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Sommaires des Revues - The Lancet Neurology

The Lancet Neurology


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[Editorial] Alzheimer's disease: evolution of research diagnostic criteria  Voir?

The diagnosis of Alzheimer's disease in research settings has evolved rapidly over the past decade, with both the International Working Group (IWG) and the US National Institute on Aging and Alzheimer's Association (NIA-AA) contributing to endeavours to integrate biomarkers into research diagnostic criteria. These efforts have been important to distinguish the range of disease stages, from asymptomatic to severe dementia. The NIA-AA work group is now proposing a draft research framework that builds upon the 2011 NIA-AA and 2014 IWG criteria to include biomarkers more comprehensively than previously.

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[Comment] Targeting prodromal Alzheimer's disease: too late for prevention?  Voir?

Prodromal Alzheimer's disease is a novel area of research, with clinical research definitions still under development. The LipiDiDiet trial,1 published in The Lancet Neurology, was one of the first completed trials based on the International Working Group (IWG-1) criteria for prodromal Alzheimer's disease.2 The study was a non-pharmacological intervention (medical food Souvenaid) in prodromal Alzheimer's disease.

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[Comment] Eculizumab: a treatment option for mysthenia gravis?  Voir?

Eculizumab is an expensive, humanised monoclonal antibody against the terminal complement protein C5. The drug was patented in 2007, and has since been used and approved for two rare diseases, paroxysmal nocturnal haemoglobulinuria and atypical haemolytic ureamic syndrome. Additionally, eculizumab has been used off-label, which constitutes up to a half of its use in some countries,1 for at least 25 different conditions. Refractory and generalised myasthenia gravis with anti-acetylcholine receptor antibodies is a rare disease that involves the complement system and for which eculizumab has a potential effect.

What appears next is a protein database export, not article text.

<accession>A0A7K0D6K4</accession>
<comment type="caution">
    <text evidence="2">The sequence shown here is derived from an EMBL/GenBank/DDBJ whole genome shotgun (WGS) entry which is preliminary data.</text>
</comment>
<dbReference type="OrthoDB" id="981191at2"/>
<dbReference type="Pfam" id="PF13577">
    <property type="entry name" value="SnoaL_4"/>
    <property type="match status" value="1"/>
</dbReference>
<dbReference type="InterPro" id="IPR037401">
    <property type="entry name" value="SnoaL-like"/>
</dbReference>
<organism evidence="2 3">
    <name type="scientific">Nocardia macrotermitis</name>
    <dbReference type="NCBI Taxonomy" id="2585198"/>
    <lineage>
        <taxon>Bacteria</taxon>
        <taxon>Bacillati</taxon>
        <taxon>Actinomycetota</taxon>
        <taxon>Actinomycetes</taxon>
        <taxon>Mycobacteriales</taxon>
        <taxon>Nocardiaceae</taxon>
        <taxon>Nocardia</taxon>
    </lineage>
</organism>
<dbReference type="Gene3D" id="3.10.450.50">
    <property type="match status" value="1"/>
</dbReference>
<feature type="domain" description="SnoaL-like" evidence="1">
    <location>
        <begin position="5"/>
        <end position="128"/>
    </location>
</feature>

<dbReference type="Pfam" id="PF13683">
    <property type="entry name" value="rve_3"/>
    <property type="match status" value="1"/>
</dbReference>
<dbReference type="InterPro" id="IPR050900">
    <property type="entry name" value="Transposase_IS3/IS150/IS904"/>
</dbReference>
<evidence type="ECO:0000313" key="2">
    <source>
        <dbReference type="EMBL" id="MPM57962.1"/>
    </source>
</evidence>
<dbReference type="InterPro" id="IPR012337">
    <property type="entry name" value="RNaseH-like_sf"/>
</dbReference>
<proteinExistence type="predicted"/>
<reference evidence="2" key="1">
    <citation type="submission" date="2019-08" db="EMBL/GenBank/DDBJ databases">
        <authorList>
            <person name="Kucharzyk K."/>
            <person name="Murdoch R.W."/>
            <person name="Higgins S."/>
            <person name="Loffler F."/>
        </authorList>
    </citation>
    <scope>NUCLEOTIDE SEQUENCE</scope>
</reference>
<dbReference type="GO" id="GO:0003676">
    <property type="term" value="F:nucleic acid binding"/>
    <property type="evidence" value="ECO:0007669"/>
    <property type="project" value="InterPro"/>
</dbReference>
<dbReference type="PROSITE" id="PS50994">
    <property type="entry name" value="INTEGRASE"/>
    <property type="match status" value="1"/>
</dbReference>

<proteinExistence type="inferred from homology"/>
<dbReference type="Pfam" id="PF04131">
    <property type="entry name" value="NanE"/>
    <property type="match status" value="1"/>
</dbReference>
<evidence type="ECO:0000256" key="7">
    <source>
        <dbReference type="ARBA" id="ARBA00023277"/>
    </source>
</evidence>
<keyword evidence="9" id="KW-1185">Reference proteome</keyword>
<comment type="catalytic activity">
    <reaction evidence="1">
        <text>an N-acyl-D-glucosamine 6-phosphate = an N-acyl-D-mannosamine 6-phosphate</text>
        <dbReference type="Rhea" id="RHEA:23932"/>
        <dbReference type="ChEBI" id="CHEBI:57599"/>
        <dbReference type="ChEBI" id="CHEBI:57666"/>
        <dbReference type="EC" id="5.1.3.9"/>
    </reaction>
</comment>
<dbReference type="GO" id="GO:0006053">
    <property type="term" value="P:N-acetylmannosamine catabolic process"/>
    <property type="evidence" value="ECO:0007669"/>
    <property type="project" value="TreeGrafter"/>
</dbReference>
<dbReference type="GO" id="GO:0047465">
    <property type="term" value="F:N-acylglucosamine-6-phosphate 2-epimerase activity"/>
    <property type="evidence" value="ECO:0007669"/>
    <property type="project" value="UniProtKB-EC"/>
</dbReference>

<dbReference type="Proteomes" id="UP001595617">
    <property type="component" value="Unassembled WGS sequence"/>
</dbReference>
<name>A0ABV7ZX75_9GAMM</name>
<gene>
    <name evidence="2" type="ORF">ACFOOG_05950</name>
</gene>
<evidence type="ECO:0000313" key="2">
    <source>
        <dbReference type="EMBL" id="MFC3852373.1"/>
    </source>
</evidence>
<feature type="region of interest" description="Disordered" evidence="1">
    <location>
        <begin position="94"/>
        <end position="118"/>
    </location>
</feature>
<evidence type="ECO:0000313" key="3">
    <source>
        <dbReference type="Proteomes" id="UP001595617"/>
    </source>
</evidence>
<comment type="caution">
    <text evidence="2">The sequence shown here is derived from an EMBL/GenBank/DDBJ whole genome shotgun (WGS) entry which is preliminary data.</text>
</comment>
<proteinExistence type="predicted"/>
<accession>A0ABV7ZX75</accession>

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[Comment] Traumatic brain injury: a global challenge  Voir?

Traumatic brain injury (TBI) is a leading cause of death and disability worldwide, with enormous economic consequences. The Lancet Neurology Commission1 on TBI sets priorities and provides recommendations for future clinical practice, research, and policy to reduce this overwhelming burden. The Commission comes at a time when the global incidence of TBI is rising, access to care is severely lacking in many parts of the world, and methods of monitoring and diagnosis are frequently inadequate.

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[Comment] Traumatic brain injury: a priority for public health policy  Voir?